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Doc. 11.-rebel Privateers. Letter of New-York Merchants. Hon. Gideon Welles, Secretary of the Navy, Washington, D. C.: sir: The continued depredations of the rebel cruisers on the mercantile marine of the country have not only destroyed a large amount of the active capital of the merchants, but seriously threaten the very existence of that valuable part of our commerce. Apart from the loss of so much individual wealth and the destruction of so valuable a source of material power and enterprise, it is humiliating to our pride as citizens of the first naval power on the earth that a couple of indifferently equipped rebel cruisers should for so long a period threaten our commerce with annihilation. It is a painful source of mortification to every American, at home and abroad, that the great highways of our commerce have hitherto been left so unprotected by the almost total absence of national armed vessels as to induce rebel insolence to attack our flag almost at the entr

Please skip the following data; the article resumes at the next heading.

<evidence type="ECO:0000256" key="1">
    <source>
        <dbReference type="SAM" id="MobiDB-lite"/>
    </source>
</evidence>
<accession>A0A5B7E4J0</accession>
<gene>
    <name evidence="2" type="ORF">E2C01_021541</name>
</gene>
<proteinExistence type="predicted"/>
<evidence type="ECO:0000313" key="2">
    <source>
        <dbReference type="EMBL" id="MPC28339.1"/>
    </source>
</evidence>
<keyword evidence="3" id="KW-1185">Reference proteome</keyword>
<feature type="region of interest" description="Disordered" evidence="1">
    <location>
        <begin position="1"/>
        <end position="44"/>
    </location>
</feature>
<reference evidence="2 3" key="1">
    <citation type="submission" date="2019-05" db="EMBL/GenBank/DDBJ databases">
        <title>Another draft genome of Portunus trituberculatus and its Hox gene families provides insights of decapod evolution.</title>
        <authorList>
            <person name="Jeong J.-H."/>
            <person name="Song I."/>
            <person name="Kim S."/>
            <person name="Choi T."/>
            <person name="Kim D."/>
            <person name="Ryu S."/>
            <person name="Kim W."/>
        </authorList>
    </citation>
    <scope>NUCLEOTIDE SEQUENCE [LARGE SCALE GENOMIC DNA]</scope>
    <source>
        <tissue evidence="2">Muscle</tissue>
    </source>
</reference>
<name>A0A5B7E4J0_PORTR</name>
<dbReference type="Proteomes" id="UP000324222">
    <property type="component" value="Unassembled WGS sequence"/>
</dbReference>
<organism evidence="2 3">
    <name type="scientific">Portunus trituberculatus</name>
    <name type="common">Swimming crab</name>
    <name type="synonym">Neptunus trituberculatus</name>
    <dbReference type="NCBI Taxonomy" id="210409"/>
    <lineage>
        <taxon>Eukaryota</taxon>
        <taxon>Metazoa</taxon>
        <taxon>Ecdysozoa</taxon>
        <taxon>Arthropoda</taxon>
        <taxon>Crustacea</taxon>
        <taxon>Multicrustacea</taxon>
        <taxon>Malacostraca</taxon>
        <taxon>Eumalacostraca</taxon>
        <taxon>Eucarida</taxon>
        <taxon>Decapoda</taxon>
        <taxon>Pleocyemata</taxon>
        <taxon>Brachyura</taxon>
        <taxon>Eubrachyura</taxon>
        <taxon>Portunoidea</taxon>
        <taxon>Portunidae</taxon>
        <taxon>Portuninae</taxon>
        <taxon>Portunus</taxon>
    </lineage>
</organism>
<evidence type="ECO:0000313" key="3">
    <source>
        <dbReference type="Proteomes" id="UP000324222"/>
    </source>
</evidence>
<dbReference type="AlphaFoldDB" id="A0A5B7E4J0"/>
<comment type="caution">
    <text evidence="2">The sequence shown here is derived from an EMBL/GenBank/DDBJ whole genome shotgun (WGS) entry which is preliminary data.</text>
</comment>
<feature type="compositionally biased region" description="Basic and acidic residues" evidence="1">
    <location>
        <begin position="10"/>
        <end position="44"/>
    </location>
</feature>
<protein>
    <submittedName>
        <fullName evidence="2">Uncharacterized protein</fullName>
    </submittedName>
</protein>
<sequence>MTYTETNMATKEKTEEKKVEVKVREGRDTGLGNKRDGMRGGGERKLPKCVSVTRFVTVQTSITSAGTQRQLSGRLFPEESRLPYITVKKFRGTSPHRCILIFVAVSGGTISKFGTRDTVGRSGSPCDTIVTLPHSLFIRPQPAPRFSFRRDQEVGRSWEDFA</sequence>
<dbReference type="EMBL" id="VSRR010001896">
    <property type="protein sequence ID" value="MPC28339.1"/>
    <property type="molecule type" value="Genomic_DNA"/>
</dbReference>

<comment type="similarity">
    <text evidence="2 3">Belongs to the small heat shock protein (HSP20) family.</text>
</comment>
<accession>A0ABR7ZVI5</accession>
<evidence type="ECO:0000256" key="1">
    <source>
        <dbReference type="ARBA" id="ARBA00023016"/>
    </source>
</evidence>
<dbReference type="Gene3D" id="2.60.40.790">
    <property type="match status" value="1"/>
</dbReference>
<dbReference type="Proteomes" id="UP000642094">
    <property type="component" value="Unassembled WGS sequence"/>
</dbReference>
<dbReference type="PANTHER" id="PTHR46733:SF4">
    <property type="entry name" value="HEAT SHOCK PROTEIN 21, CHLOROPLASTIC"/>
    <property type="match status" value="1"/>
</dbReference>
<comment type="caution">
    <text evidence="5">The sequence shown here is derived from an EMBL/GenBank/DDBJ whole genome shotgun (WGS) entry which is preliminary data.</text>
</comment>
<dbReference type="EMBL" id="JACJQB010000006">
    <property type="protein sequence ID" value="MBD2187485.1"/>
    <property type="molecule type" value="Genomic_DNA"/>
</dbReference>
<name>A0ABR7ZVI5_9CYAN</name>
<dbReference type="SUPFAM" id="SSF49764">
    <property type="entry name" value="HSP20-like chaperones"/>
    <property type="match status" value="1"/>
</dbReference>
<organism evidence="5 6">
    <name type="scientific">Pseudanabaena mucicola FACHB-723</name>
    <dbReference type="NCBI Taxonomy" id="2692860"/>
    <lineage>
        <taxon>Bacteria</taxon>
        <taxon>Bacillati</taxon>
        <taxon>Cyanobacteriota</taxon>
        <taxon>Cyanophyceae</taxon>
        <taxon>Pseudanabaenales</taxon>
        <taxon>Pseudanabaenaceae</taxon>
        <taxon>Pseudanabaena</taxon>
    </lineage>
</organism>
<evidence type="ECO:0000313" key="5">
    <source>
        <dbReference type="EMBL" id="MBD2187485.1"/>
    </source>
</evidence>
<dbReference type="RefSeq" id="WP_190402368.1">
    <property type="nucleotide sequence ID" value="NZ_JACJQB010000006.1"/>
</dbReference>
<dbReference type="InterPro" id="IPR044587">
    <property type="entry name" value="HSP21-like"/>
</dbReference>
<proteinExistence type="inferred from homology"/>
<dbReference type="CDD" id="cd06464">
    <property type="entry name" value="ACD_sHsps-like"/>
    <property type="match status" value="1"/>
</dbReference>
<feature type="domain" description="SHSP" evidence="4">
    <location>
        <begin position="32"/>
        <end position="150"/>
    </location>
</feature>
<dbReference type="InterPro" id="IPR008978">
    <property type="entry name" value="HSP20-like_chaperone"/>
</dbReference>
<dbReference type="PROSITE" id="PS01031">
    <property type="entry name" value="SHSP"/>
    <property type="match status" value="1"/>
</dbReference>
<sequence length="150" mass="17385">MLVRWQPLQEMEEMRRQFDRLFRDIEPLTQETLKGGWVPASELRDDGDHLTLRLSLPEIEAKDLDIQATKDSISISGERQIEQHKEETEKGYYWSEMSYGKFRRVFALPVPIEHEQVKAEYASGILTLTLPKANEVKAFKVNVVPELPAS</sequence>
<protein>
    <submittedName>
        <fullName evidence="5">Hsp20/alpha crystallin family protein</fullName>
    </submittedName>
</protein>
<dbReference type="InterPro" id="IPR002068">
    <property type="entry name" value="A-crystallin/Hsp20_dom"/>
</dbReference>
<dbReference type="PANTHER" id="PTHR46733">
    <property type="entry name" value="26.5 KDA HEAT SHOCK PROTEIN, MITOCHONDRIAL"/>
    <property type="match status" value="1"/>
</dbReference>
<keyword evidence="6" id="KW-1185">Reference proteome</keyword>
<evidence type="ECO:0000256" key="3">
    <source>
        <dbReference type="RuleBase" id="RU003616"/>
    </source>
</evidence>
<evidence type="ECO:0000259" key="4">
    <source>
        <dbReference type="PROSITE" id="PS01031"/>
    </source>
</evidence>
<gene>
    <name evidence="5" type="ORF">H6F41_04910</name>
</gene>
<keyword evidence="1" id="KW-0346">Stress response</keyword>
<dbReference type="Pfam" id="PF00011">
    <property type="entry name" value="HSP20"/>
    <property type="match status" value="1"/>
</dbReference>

Doc. 12.-General Halleck's report of operations in 1863. Headquarters of the army, Washington, D. C., November 15, 1863. Sir: In compliance with your orders, I submit the following summary of military operations since my last annual report: Department of West-Virginia and army of the Potomac. When General Burnside relieved General McClellan from his command on the seventh of November of last year, the army of the Potomac was on the south side of the Potomac, under instructions to pursue Lee by a flank march on the interior line to Richmond, hugging closely to the Blue Ridge, so as to observe its passes and to give battle to the enemy whenever an opportunity occurred. On reaching Warrenton, however, General Burnside proposed to give up this pursuit of Lee's army toward Richmond, and to move down the north side of the Rappahannock to Falmouth, and establish a new base of supplies at Acquia Creek or Belle Plain. This proposed change of base was not approved by me, an